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Dec 11, 2018

Lululemon bundles yoga pants and perks in paid membership test

Slowing sales outlook drags down Lululemon shares

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Call it yoga Prime.

Lululemon Athletica Inc.(LULU.O), the apparel retailer with a cult-like following, is betting its most loyal customers will jump into a new paid membership program that comes with clothing, classes and free express shipping.

The Vancouver-based company has been testing out the $128 annual plan more than 700 hundred miles away, in Edmonton, and will extend it to a few other markets at it fine-tunes the perks, including a pair of yoga pants or shorts. Chief Executive Officer Calvin McDonald told analysts last week that the fee may go up based on the initial strong response.

Venturing into a fee-based loyalty program—like Amazon.com Inc.’s Prime and its estimated 97 million U.S. members—is a rare move for apparel retailers, says Bloomberg Intelligence senior analyst Poonam Goyal. Paid membership is more common among warehouse companies like Costco Wholesale Corp. and Walmart Inc.’s Sam’s Club, and there’s also been a surge in online beauty and grooming subscription-based boxes.

“The people who love and breath Lululemon will likely join the membership program if they find that it’s beneficial, if they think that they’re getting value beyond the pants,” Goyal says.

The value was obvious to Jennifer Dalmer, a 27-year-old nurse who signed up two months ago. For one, the pair of pants alone is worth C$98. The box she received also contained personal development cards with focus themes for body and mind.

Community Connection

Most enticing, she says, was getting a pass for a class for both her and a friend at a different yoga or fitness studio every month. The pants carry an emblem that’s unique to the program and helps members spot one another in class, making it easier to spark a conversation and meet new people, says Dalmer, who is based outside Edmonton.

She said she was attracted to the program because it fosters a community connection. “I have membership cards at a lot of different stores for points and discounts but nothing as personal as this.”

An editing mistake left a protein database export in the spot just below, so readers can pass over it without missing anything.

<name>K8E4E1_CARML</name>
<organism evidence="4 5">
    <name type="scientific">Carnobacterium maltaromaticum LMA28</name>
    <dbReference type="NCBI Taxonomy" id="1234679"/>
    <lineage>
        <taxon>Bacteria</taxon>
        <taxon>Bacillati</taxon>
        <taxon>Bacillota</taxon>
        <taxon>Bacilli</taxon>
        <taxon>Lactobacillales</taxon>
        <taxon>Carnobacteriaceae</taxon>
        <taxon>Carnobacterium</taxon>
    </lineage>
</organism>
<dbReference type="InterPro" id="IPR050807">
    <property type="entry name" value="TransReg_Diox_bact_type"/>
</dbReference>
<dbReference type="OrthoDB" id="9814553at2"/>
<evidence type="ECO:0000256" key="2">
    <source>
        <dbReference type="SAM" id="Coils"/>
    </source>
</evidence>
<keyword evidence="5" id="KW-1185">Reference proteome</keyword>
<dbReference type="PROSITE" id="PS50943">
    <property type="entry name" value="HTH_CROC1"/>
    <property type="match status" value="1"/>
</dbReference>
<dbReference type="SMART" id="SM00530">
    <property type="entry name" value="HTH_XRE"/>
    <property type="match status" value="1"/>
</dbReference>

The company has long fostered that sense of community with free yoga classes, running clubs and other sweat-inducing events. It also supports “ambassadors”—athletes and yogis featured on its website—and organizes races and festivals. CEO McDonald vowed to take the connection with customers to a new level with the loyalty program, which has been dubbed “Lululemon practice” for now.

In Edmonton, additional perks include an exclusive workout event as well as early access to some product launches, according to photos of the boxes that members posted on Instagram.

Lululemon's most loyal customers visit regularly, are used to paying full price and don’t need incentives to shop, according to Adheer Bahulkar, a partner in the retail practice of consultant A.T. Kearney. Still, a loyalty program helps gather more consumer data and could even simplify merchandising if shoppers sign up en masse, he says.

“Once you have a loyal subscriber base, you can also safely try to sell them a lot of new products or at least get product trials and valuable feedback data which can be tremendously useful,” he says.

It could boost sales, too. Amazon Prime members tend to spent almost double the amount of a non-member, according to Bahulkar. Customer Dalmer is on such a track after trying out her new yoga gear.

“They were the most comfortable pants I’ve ever had from Lululemon and I fell in love with them,” she says. “So I went to the store and I bought three more pairs.”